Ten years after the collapse of Lehman brothers sent markets in to crisis, banks and governments have largely restored confidence in the stability of the world’s systems, but new risks are emerging the IMF says in the latest Global Financial Stability Report.
“The global economic expansion remains strong supported by still easy monetary policy,” said said Tobias Adrian, Director of the IMF’s Monetary and Capital Markets Director.
“Stepping back, the global financial system is certainly stronger than before the global financial crisis thanks to reform and recovery,” he said. “However financial imbalances continue to build up, the new financial system remains untested. So, while there is reason for optimism, this is no time for complacency.”
The risk of downturn has increased since the release of the last GFSR report.
“Over the past six months the balance of risk has shifted to the downside. Global growth has plateaued, trade tensions have escalated and some emerging markets experienced capital outflows and asset price pressures,” Tobias said.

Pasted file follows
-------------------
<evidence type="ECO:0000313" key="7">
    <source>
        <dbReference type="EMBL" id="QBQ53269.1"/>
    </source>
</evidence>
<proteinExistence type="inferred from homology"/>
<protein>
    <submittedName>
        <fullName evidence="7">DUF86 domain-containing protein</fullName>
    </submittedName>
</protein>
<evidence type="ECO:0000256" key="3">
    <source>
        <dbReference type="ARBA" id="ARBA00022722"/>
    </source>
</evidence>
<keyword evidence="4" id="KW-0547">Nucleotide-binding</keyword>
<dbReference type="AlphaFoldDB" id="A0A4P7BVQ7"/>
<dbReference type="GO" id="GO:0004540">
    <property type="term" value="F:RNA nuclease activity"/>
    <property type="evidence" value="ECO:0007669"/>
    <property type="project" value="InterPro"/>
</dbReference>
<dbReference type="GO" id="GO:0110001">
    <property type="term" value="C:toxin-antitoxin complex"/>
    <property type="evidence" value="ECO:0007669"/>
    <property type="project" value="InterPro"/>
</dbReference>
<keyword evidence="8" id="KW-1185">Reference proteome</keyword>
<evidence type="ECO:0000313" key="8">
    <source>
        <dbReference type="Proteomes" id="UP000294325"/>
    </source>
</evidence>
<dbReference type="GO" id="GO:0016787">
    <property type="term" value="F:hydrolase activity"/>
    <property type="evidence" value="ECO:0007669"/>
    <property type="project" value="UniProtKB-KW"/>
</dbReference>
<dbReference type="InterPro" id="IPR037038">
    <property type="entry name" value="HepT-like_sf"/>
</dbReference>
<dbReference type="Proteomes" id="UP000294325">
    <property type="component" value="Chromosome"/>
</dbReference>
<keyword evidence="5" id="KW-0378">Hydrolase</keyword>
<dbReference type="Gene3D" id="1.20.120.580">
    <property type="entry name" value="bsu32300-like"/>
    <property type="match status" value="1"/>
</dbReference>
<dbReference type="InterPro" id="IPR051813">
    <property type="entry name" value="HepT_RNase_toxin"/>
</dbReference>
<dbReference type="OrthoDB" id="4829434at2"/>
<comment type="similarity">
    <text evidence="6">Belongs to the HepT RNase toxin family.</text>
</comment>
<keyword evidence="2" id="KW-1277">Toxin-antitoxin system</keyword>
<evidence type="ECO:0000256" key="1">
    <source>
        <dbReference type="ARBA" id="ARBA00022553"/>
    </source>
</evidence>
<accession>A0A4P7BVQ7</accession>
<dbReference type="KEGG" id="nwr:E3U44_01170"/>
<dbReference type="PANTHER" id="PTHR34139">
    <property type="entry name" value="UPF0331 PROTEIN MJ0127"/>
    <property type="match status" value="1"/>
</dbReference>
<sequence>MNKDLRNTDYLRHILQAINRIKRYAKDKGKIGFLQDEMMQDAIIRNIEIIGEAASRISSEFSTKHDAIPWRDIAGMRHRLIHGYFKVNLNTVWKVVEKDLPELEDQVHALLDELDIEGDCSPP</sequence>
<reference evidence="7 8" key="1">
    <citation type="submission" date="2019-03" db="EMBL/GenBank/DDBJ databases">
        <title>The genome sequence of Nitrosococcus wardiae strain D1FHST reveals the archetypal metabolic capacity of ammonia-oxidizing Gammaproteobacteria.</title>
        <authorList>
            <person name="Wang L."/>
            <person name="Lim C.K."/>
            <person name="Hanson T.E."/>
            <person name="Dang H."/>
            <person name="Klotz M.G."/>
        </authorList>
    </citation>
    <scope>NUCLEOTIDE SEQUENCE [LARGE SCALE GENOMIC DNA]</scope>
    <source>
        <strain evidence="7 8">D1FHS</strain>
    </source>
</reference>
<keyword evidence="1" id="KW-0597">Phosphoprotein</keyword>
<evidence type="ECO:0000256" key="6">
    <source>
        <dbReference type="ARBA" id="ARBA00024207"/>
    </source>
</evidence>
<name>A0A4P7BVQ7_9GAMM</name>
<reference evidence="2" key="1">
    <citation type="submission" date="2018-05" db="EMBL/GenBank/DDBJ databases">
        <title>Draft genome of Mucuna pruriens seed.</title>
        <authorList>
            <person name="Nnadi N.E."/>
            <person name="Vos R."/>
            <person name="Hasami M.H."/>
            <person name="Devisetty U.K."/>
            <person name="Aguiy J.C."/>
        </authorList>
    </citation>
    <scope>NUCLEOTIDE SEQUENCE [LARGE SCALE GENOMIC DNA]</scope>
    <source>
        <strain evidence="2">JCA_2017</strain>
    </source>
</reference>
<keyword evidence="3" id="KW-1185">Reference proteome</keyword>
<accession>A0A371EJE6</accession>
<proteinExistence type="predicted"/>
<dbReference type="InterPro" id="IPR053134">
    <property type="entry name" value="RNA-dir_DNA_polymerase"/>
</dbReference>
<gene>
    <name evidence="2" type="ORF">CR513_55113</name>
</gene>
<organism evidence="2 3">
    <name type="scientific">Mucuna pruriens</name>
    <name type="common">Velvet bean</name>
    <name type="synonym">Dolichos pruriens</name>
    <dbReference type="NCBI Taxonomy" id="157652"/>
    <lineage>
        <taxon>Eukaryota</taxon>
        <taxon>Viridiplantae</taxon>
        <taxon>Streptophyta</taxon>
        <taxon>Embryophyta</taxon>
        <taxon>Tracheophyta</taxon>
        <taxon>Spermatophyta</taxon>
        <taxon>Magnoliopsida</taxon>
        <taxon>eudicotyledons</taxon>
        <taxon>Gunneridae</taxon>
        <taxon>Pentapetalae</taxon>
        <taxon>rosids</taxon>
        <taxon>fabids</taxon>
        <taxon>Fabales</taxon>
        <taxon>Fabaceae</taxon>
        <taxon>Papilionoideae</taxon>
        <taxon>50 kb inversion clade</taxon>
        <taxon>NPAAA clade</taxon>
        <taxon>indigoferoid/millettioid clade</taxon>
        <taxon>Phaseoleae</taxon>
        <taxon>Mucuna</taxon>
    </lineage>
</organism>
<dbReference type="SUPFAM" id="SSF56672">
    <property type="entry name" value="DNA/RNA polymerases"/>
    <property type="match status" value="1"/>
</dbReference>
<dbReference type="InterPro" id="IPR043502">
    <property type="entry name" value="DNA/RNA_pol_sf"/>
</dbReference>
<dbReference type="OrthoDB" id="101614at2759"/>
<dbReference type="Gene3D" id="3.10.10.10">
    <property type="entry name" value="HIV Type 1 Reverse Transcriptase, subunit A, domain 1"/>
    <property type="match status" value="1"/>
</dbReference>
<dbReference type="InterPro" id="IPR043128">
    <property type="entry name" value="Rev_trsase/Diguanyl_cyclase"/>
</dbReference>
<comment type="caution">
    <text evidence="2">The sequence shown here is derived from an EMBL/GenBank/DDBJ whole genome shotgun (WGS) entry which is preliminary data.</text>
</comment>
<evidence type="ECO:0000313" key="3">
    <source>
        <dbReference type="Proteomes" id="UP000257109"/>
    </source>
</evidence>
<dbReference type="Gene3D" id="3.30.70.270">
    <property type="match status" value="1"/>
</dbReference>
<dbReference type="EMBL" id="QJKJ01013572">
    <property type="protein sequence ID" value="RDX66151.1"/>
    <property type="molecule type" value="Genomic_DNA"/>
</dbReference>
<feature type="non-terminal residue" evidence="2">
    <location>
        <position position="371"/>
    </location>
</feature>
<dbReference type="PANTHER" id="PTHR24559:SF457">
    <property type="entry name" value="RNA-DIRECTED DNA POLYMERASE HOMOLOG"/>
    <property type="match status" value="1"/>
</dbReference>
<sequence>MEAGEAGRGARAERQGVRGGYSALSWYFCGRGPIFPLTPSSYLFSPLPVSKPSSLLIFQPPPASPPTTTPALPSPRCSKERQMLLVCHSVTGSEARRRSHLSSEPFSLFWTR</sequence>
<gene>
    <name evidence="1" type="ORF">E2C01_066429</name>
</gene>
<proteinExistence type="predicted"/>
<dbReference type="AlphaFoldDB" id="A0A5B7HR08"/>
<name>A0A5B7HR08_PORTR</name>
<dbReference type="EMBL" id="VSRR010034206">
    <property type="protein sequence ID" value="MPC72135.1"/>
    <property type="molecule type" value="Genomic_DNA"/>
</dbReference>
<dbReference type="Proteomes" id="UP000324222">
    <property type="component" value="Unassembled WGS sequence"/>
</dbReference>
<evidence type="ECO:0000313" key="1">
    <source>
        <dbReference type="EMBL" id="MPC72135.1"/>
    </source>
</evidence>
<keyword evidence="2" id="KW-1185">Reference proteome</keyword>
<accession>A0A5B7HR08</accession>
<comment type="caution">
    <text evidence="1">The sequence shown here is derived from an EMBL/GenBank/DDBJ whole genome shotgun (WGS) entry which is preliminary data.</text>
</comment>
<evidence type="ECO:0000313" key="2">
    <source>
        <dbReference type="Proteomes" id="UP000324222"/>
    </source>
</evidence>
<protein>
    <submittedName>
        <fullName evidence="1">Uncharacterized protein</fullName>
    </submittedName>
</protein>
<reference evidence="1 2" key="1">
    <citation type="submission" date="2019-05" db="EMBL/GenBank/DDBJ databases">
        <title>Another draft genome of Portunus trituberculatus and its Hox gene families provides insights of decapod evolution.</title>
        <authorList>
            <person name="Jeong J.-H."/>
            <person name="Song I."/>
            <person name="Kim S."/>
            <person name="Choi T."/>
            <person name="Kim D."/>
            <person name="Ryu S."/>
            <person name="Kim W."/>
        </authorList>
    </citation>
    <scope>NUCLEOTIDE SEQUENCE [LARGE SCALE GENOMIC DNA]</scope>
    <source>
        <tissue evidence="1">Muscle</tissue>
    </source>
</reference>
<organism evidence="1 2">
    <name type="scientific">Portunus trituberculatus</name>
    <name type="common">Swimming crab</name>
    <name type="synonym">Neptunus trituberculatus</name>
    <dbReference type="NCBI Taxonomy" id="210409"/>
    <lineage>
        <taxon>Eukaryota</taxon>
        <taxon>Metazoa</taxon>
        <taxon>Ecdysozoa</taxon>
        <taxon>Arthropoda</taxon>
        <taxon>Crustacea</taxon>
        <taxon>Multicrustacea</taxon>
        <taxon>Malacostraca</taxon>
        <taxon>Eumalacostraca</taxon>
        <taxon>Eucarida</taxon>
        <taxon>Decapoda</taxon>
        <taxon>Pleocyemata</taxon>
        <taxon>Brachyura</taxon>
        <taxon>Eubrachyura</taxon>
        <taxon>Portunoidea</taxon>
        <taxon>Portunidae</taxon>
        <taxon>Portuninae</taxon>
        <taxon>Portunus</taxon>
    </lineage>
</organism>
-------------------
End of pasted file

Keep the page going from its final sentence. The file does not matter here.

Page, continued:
Political developments and uncertainty over trade tensions have also added to the downside risks.
“To sum up, short term risks to financial stability have increased and medium-term risks remain elevated,” said Adrian. “There are concerns that investor confidence may be leading them to take undue risks.”
Adrian laid out some of the risks to watch out for in the short term.
“Several potential developments could signal a sharp tightening in financial conditions: An intensification of concerns about emerging markets, a broader escalation of trade actions, an increase in policy uncertainty, or faster than expected monetary policy normalization,” he said.
“This is a time for more proactive measures to safeguard financial stability and not to allow optimism to become complacency,” Tobias urged.